Motion for a Resolution by the Committee on Environment, Public Health and Food Safety

Plastic, not so fantastic: With microplastic pollution of waterways and oceans becoming an increasingly threatening health hazard, how should the EU address the problem of microplastic pollution in order to safeguard the health of its citizens?

Submitted by: Job Hans Winter van Duijn (NL), Sergej Goekjian (NL), Ginevra Luchini (IT), Amir Melfor (NL), Annabel Smith (NL), Julia Isabel de Vries (NL), Moon Wennink (NL) and Zia Glasenhart (Chairperson, AT) 

The European Youth Parliament,

  1. Taking into consideration that EU citizens have gotten used to the single-use lifestyle, 
  2. Concerned by everyday products being manufactured in industries that release a lot of microplastics which end up in water systems,
  3. Aware of the fact that wastewater treatment plants cannot remove microplastics completely,
  4. Noting with concern that yearly 145,000 tonnes of primary plastics and between 200,000 and 500,000 tonnes of secondary microplastics are produced, 
  5. Pointing out that some microplastics are produced on purpose while others emerge from daily use products, 
  6. Keeping in mind the harmful additives contained in microplastics can cause serious health hazards, such as cancer and damaged reproduction, in both animals and humans,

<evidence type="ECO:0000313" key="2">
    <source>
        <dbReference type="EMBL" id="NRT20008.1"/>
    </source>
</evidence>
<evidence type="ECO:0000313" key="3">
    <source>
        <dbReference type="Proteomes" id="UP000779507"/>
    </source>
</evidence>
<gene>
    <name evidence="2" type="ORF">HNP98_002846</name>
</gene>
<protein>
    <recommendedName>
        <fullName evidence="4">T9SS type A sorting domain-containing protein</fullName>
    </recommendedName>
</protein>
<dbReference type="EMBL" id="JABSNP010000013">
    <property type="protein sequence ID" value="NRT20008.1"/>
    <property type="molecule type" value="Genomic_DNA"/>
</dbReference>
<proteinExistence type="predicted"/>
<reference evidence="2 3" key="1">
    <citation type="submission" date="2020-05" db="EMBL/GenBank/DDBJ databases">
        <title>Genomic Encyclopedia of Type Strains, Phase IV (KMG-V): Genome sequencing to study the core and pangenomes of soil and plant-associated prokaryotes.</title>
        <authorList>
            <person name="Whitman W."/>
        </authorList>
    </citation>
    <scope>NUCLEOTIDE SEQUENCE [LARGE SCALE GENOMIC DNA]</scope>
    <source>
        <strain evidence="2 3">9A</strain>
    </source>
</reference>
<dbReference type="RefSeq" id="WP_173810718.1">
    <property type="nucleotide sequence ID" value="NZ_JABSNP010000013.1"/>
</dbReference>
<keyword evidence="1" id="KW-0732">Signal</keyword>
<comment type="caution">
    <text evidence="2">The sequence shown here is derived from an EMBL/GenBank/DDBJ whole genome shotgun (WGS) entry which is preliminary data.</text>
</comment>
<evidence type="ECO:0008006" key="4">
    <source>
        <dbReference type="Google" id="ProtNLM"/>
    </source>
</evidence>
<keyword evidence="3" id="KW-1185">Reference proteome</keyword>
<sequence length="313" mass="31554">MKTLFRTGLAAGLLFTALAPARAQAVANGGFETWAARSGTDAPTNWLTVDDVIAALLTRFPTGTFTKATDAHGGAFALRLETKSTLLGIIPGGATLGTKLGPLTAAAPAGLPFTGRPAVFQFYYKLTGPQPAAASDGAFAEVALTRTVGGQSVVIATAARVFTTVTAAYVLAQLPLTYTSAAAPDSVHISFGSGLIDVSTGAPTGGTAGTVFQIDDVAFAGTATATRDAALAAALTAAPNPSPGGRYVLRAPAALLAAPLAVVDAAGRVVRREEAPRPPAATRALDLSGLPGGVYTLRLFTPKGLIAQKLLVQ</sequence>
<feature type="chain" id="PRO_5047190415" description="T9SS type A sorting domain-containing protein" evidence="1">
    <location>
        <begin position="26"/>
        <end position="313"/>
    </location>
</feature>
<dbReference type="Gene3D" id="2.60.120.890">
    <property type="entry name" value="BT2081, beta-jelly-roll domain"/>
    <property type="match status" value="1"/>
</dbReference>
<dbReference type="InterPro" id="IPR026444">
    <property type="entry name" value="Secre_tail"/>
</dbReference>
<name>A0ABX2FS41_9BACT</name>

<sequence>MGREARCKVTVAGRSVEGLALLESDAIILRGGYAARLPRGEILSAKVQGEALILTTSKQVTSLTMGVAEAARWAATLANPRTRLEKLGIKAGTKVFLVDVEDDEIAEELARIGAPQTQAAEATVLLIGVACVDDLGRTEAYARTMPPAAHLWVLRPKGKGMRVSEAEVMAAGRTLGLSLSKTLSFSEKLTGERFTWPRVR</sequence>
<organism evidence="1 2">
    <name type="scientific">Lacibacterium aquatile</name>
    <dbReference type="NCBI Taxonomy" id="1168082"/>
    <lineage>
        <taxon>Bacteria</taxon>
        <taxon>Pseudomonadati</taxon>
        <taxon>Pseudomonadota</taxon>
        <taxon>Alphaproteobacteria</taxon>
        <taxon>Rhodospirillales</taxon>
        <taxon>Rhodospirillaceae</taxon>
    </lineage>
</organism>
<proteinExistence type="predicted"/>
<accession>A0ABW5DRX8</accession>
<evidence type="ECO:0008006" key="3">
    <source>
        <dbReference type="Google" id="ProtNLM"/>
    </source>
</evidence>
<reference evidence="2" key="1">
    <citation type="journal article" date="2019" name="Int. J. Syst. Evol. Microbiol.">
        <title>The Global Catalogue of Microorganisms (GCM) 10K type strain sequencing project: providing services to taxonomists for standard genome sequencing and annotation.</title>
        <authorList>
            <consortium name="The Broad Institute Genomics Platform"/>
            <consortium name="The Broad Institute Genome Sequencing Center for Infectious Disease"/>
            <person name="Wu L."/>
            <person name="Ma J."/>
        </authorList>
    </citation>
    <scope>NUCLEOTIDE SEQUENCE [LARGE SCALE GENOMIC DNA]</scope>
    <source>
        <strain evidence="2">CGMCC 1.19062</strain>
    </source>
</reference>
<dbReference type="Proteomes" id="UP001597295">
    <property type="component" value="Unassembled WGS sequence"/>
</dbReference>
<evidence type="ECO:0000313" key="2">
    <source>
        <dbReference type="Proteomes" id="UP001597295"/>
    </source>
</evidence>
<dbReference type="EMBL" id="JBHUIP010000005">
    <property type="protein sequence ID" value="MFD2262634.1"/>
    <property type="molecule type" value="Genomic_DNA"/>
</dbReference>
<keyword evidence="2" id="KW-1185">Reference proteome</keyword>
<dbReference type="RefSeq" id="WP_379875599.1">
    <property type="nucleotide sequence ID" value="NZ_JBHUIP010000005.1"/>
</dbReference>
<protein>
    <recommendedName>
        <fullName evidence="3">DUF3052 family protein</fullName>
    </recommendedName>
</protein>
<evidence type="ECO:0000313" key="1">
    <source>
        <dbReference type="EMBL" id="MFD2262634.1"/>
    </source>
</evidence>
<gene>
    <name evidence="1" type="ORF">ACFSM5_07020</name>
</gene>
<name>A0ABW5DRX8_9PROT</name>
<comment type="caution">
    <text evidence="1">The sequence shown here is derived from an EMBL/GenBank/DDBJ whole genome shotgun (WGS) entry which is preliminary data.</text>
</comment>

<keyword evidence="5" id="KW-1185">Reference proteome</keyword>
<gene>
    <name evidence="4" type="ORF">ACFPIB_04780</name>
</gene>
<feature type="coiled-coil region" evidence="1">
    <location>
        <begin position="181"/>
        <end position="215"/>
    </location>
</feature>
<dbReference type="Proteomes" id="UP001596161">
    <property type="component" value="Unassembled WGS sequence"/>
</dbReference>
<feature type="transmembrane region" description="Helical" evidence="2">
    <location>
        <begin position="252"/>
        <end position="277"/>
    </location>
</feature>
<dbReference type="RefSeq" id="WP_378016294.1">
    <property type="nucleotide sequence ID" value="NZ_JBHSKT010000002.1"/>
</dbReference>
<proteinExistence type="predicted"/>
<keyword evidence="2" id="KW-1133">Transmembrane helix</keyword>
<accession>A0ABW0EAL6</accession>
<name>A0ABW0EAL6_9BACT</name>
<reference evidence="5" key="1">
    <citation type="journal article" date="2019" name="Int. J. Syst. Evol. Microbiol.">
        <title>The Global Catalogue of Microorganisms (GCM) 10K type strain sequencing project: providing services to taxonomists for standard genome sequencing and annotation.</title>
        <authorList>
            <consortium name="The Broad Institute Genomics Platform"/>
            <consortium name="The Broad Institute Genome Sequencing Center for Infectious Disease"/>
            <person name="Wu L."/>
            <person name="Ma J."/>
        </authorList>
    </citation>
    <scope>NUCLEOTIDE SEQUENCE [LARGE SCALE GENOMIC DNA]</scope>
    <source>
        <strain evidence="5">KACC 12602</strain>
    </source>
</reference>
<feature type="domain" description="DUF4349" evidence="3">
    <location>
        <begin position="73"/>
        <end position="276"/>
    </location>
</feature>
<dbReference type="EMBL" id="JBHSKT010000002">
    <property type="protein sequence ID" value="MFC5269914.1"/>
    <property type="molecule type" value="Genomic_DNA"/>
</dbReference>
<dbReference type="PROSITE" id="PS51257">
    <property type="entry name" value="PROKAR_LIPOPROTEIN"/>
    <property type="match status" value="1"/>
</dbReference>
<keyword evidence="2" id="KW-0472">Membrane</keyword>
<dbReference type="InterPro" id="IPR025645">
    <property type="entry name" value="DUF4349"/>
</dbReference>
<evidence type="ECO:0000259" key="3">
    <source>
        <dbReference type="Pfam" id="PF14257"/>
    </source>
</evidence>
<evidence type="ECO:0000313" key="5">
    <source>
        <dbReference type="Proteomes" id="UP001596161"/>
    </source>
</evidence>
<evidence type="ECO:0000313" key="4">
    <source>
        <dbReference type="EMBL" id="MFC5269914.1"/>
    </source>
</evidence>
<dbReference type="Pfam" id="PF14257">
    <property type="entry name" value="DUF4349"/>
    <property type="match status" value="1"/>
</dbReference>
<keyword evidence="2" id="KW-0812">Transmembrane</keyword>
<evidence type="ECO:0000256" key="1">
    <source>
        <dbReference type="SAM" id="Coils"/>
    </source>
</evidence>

7. Deeply regretting that the rapid discarding of fast fashion clothing leads to a large amount of microplastics,
  8. Expressing its concern regarding mismatched results between microplastics that are measured in the environment and the ones tested for effects in the laboratory, 
  9. Acknowledging that there is a lack of general knowledge on the topic in the general public, 
  10. Bearing in mind that due to a lack of research, the long-term effects of microplastics are not fully understood yet;
  1. Calls upon the European Commission to implement a ban on single-use plastic bags in the Directive on Single-Use Plastics
  2. Encourages Member States to raise the deposit price on plastic bottles;
  3. Requests the European Commission to amend Next Generation Europe to fiscally incentivise companies that strive to reduce microplastics during production and are upholding eco-friendly standards;
  4. Recommends Member States to subsidise further research on the innovation and implementation of wastewater treatment plant filters;
  5. Strongly urges Member States to introduce taxes on products containing an excessive amount of microplastics; 
  6. Emphasises Member States to open more refill shops1;
  7. Urges Member States to drastically lower the production of products with primary microplastics by replacing them with more sustainable materials;
  8. Requests the European Commission to amend Horizon Europe to subsidise eco-friendly clothing companies;
  9. Directs the European Research Council to further study the long-term effects of microplastics on the human body and address the current mismatch of research results when comparing laboratories and actual environments; 
  10. Calls upon the Directorate-General for Communication (DG COMM) to establish a sub-committee on campaigns discouraging the use of single-use plastics.
  1.  Shops which offer refillings for products that are for example stored in plastic boxes